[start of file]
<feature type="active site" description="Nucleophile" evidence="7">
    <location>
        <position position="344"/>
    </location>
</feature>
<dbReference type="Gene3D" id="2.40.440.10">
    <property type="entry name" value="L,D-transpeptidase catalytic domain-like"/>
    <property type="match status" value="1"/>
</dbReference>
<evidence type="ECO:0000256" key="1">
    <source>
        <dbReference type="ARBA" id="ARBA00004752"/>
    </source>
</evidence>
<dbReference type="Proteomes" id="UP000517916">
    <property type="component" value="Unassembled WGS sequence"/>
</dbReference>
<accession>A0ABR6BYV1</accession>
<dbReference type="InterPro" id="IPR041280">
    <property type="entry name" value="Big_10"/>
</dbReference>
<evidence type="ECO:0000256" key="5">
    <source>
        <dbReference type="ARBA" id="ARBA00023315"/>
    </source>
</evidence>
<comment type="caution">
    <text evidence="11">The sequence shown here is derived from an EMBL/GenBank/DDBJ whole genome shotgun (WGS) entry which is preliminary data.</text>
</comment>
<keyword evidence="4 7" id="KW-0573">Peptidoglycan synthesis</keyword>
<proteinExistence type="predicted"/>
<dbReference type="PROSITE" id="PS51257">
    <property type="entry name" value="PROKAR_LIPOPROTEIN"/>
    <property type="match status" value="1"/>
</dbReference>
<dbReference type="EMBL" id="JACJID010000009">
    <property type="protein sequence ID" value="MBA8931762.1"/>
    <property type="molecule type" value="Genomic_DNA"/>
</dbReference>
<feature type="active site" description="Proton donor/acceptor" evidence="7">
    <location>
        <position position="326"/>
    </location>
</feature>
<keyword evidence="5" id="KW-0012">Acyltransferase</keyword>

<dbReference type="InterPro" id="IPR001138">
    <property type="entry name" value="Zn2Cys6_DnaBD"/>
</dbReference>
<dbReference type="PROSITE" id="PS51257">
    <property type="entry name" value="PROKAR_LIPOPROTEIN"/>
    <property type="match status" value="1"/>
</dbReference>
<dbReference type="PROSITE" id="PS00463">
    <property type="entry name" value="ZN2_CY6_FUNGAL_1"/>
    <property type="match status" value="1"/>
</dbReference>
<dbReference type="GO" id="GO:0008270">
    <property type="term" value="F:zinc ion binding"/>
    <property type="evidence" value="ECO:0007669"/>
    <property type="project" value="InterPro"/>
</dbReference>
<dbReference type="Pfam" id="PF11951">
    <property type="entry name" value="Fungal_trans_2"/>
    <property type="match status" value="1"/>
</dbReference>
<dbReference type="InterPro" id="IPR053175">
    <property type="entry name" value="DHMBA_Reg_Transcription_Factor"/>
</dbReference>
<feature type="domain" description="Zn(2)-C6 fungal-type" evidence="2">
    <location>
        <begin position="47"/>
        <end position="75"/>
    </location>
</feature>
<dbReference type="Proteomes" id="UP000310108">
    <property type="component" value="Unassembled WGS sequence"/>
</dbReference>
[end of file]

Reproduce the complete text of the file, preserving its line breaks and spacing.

<feature type="active site" description="Nucleophile" evidence="7">
    <location>
        <position position="344"/>
    </location>
</feature>
<dbReference type="Gene3D" id="2.40.440.10">
    <property type="entry name" value="L,D-transpeptidase catalytic domain-like"/>
    <property type="match status" value="1"/>
</dbReference>
<evidence type="ECO:0000256" key="1">
    <source>
        <dbReference type="ARBA" id="ARBA00004752"/>
    </source>
</evidence>
<dbReference type="Proteomes" id="UP000517916">
    <property type="component" value="Unassembled WGS sequence"/>
</dbReference>
<accession>A0ABR6BYV1</accession>
<dbReference type="InterPro" id="IPR041280">
    <property type="entry name" value="Big_10"/>
</dbReference>
<evidence type="ECO:0000256" key="5">
    <source>
        <dbReference type="ARBA" id="ARBA00023315"/>
    </source>
</evidence>
<comment type="caution">
    <text evidence="11">The sequence shown here is derived from an EMBL/GenBank/DDBJ whole genome shotgun (WGS) entry which is preliminary data.</text>
</comment>
<keyword evidence="4 7" id="KW-0573">Peptidoglycan synthesis</keyword>
<proteinExistence type="predicted"/>
<dbReference type="PROSITE" id="PS51257">
    <property type="entry name" value="PROKAR_LIPOPROTEIN"/>
    <property type="match status" value="1"/>
</dbReference>
<dbReference type="EMBL" id="JACJID010000009">
    <property type="protein sequence ID" value="MBA8931762.1"/>
    <property type="molecule type" value="Genomic_DNA"/>
</dbReference>
<feature type="active site" description="Proton donor/acceptor" evidence="7">
    <location>
        <position position="326"/>
    </location>
</feature>
<keyword evidence="5" id="KW-0012">Acyltransferase</keyword>

<dbReference type="InterPro" id="IPR001138">
    <property type="entry name" value="Zn2Cys6_DnaBD"/>
</dbReference>
<dbReference type="PROSITE" id="PS51257">
    <property type="entry name" value="PROKAR_LIPOPROTEIN"/>
    <property type="match status" value="1"/>
</dbReference>
<dbReference type="PROSITE" id="PS00463">
    <property type="entry name" value="ZN2_CY6_FUNGAL_1"/>
    <property type="match status" value="1"/>
</dbReference>
<dbReference type="GO" id="GO:0008270">
    <property type="term" value="F:zinc ion binding"/>
    <property type="evidence" value="ECO:0007669"/>
    <property type="project" value="InterPro"/>
</dbReference>
<dbReference type="Pfam" id="PF11951">
    <property type="entry name" value="Fungal_trans_2"/>
    <property type="match status" value="1"/>
</dbReference>
<dbReference type="InterPro" id="IPR053175">
    <property type="entry name" value="DHMBA_Reg_Transcription_Factor"/>
</dbReference>
<feature type="domain" description="Zn(2)-C6 fungal-type" evidence="2">
    <location>
        <begin position="47"/>
        <end position="75"/>
    </location>
</feature>
<dbReference type="Proteomes" id="UP000310108">
    <property type="component" value="Unassembled WGS sequence"/>
</dbReference>